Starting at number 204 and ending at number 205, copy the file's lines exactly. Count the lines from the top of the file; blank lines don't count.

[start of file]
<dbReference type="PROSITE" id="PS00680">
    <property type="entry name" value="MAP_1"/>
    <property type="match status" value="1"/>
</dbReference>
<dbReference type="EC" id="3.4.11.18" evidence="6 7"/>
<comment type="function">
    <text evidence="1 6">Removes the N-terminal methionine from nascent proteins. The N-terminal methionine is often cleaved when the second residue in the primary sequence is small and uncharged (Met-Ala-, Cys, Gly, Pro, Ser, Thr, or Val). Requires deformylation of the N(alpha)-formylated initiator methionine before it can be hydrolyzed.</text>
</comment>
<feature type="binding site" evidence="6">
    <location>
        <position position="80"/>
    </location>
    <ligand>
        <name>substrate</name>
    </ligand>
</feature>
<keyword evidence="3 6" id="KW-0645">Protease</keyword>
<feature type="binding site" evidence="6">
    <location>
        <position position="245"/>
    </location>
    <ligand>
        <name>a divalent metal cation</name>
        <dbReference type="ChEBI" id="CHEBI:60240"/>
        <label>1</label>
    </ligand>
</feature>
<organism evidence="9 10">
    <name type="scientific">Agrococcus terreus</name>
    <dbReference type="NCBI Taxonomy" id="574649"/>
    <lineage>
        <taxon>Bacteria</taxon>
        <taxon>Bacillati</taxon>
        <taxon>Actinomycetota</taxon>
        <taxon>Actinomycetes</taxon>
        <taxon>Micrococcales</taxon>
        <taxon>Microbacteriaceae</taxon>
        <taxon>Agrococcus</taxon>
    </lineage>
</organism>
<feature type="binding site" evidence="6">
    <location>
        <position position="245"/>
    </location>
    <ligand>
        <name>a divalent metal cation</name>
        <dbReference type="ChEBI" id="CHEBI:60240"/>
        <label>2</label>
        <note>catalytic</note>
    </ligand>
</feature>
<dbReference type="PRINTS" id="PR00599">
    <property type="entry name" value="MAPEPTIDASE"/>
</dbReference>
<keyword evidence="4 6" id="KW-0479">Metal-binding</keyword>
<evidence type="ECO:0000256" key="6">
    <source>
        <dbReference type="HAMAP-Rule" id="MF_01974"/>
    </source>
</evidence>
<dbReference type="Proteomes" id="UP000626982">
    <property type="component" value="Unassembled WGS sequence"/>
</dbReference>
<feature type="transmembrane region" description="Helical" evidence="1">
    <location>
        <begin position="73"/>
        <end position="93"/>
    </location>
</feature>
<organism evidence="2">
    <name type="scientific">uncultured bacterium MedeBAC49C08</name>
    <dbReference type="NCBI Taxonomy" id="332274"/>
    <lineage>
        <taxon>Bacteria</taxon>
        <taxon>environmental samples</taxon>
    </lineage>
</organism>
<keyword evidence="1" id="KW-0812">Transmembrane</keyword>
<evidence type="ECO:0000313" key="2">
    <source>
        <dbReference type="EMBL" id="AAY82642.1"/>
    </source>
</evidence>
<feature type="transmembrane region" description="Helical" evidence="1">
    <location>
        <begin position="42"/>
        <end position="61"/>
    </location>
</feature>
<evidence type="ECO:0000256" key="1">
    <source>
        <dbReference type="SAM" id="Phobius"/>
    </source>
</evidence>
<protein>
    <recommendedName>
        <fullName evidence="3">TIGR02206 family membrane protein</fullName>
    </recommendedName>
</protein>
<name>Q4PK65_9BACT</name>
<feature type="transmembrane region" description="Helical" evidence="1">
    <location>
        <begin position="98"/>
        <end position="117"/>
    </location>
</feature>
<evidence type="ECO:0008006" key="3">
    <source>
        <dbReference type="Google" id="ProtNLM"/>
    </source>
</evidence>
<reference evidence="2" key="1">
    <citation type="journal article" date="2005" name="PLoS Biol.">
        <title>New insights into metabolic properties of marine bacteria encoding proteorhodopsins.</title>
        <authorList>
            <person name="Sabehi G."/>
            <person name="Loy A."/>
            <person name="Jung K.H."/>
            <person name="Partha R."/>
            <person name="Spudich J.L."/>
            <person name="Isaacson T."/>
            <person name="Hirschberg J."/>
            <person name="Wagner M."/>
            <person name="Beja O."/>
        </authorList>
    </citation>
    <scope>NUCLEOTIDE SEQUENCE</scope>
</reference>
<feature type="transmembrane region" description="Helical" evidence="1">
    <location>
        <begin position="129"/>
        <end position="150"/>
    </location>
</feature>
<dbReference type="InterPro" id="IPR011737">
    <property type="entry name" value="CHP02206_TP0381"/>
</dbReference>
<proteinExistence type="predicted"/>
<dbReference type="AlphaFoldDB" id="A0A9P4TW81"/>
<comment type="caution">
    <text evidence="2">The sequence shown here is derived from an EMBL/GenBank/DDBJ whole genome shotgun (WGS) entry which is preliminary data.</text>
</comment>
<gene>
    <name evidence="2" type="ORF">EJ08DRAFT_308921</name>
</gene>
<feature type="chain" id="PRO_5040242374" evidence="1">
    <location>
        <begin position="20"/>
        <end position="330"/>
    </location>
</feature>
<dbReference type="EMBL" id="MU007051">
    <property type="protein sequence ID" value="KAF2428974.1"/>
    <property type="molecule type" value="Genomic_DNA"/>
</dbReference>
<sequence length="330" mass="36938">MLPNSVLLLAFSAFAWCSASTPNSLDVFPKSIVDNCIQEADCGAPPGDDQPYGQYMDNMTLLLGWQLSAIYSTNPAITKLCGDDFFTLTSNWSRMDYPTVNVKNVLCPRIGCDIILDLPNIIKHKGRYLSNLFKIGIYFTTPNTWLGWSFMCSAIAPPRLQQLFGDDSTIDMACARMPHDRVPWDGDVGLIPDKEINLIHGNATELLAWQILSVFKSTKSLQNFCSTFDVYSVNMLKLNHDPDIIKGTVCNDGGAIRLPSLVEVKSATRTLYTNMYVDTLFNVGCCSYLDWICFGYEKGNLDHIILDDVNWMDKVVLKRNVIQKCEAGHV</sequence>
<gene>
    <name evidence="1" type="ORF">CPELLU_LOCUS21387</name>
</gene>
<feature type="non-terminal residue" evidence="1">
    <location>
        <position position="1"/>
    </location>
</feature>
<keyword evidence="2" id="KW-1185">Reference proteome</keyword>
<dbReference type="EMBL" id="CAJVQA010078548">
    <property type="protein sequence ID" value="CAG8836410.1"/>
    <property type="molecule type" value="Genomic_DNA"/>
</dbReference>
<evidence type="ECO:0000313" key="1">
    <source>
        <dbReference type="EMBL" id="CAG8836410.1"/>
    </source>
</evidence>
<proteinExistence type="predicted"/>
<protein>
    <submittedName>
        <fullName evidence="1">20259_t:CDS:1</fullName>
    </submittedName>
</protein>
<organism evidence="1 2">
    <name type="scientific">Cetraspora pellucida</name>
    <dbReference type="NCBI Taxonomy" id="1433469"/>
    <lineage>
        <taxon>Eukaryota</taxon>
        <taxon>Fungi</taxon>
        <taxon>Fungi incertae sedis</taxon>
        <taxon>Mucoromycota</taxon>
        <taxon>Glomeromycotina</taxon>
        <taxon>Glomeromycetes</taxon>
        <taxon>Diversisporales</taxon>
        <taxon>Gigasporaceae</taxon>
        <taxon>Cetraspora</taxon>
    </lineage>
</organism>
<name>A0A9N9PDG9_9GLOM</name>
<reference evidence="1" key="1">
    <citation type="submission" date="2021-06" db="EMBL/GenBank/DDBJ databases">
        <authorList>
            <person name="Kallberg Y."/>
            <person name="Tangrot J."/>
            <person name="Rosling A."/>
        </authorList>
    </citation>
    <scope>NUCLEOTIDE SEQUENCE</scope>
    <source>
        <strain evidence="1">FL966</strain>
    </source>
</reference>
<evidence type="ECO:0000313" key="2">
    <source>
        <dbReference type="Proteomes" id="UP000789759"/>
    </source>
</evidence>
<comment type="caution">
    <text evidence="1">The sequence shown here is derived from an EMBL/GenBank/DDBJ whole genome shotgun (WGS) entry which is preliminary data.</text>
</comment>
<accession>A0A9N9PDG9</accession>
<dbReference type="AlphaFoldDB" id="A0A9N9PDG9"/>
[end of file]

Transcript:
    </citation>
    <scope>NUCLEOTIDE SEQUENCE</scope>